• Following the election (and scandal last month), nearly half of the Los Angeles City Council is now brand new to the governing body. It’s ideologically diverse and there’s possibly new voting blocks. Here’s a deep dive into the differences this council will bring. 
  • Kelly Gonez, L.A. Unified School Board incumbent, announced her second term win on the board for District 6, but her opponent Marvin Rodriguez hasn’t conceded. Meanwhile, Rocío Rivas also declared victory over María Brenes for the District 2 board seat. Votes are still being counted. 
  • The L.A. County District Attorney’s office decided not to press criminal charges against a Sheriff’s deputy caught on tape kneeling on the head of a handcuffed man for three minutes. The DA’s memo stated “...the amount of force used was not excessive” based on the evidence. The officer had been assaulted by the suspect just before. But there are allegations that Sheriff Alex Villanueva tried to cover up the video
  • Where’s all my World Cup fans at? I know you’re ready for the always greatly anticipated fútbol games this year (even though this year’s Cup is ripe with controversy). Here’s some places in L.A. where you can watch your favorite team. 
  • For Ashley Chetla, the experience of attending a Hispanic Serving Institution in California fell short. Not only was it a challenge to find adequate academic advising, she had a hard time finding Latino counselors and professors.
  • A suspect is in custody after at least five people were killed and many more injured in a mass shooting at a LGBTQ nightclub in Colorado Springs, Colorado. As of Sunday night, a motive was not yet determined.
  • In the past few weeks since billionaire Elon Musk took over Twitter, the company has drastically lost a majority of its staff. Musk has also warned of possible bankruptcy. That leaves many Twitter users left thinking: is a complete Twitter shutdown possible?
  • Speaking of Twitter, Elon Musk reinstated former president Donald Trump’s Twitter account after polling users over the weekend. Twitter was the first social media platform to prohibit Trump after accusations that he “glorified violence” to supporters during the U.S. Capitol insurrection on January 6, 2021.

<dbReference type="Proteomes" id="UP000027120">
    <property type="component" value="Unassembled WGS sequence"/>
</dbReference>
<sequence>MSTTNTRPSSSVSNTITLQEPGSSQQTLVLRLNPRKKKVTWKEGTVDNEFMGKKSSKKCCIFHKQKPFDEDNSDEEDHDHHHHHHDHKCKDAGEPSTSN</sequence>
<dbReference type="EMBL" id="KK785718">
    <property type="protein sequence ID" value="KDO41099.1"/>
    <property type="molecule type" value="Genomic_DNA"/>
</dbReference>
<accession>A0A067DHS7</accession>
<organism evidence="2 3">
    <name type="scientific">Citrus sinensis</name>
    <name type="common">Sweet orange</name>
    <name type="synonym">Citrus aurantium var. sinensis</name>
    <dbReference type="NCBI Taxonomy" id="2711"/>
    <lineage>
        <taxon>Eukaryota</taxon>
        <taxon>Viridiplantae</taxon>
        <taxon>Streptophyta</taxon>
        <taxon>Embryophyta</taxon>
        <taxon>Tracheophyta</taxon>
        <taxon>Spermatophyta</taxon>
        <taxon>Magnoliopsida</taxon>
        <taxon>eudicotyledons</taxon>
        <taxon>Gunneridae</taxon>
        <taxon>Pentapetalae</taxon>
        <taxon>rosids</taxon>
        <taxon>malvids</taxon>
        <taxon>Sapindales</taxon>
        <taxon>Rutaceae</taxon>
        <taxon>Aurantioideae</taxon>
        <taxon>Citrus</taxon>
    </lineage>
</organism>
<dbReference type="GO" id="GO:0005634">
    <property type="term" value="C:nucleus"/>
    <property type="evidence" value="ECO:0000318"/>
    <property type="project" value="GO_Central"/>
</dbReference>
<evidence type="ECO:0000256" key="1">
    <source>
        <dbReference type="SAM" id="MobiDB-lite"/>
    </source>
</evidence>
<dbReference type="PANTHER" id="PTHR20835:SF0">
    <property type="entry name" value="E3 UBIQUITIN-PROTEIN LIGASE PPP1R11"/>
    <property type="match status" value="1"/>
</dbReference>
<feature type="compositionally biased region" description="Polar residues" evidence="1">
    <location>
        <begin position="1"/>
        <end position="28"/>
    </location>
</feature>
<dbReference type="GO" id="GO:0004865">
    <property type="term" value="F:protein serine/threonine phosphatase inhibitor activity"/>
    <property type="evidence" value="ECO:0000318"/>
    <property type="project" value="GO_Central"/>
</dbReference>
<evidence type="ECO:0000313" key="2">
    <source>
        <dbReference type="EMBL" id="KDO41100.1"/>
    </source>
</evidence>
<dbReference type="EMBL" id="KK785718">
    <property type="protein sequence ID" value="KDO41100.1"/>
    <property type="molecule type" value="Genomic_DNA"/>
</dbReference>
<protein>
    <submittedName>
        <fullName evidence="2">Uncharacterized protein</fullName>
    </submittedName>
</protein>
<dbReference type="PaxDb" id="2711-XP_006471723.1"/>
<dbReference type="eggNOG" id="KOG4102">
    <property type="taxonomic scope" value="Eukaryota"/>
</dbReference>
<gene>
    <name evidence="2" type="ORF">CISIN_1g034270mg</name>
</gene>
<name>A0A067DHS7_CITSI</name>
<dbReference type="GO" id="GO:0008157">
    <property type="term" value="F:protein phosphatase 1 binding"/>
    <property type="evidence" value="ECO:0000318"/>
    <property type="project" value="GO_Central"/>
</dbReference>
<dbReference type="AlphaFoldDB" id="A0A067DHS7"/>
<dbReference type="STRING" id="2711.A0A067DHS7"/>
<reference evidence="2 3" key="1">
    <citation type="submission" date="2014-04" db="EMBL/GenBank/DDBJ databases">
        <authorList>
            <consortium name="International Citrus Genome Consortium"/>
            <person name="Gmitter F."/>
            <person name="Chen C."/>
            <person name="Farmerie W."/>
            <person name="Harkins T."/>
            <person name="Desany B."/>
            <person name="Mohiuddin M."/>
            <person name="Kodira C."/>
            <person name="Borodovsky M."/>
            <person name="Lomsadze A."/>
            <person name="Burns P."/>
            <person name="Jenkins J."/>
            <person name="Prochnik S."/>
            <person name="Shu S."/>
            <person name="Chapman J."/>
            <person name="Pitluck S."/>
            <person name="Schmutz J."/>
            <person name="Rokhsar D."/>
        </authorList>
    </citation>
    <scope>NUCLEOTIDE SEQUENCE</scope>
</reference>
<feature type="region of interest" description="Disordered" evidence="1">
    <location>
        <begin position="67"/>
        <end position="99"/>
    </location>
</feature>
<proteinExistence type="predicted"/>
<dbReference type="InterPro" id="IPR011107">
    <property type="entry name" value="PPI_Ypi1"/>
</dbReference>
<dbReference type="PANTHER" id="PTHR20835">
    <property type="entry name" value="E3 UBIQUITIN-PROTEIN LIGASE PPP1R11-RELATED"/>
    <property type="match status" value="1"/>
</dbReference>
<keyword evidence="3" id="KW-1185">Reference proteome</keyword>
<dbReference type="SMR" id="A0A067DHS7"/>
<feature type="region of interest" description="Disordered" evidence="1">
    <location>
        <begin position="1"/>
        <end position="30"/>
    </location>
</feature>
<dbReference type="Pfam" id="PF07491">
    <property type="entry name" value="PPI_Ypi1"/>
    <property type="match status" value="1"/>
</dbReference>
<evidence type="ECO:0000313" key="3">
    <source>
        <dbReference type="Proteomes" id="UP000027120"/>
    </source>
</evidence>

A group of people are standing outside watching another group of people holding the Mexican and Korean flags
Get in on the celebration that is watching the World Cup
(Alex Sasayama
For LAist )

Wait! One More Thing...The Top Three Tea-Sipping Trends

THREE — Colorado Springs Club Q Shooting 

The mass shooting in Colorado Springs, Colorado that left at least five people dead happened Saturday night, just hours before #TransDayofRemembrance, a day that honors transgender people who were killed in acts of anti-transgender violence.

Several people took to social media to to express anger and frustration that yet another mass shooting has been allowed to occur. Voices included acclaimed professor and writer Roxane Gay, Prism’s Editor-at-Large Tina Vasquez and actor George Takei who wrote about their feelings on the attack on the LGBTQ+ community.

The Los Angeles Times writes that Club Q was safe space for LGBTQ people in Colorado Springs before the gunman opened fire.

TWO — Funeral Services for Shanquella Robinson and a new update for her case. 

Ever since news broke that a 25-year-old North Carolina woman was found dead in Mexico on a trip with her friends on Oct. 29th, social media has been in an uproar. Funeral services for Shanquella Robinson took place this weekend and coverage went viral. The FBI and Mexican authorities have now opened an investigation into her death.

ONE — It’s Time For the World Cup!

The World Cup has got people talking. The opening ceremonies were Saturday night and from BTS’s Jung Kook to Morgan Freeman, it was apparently quite a show. Here’s a round up of social media responses from ESPN. For the BTS fans out there, a new single debuted and Freeman’s appearance, well, was a little polarizing, depending on who you ask. Also not lost on the social commentators out there, Qatar spent a lot of money to get ready for these games, but it could not buy a competitive soccer team. Qatar lost to Ecuador Sunday 2-0. Looking to watch in L.A.? Remember, we've got you covered.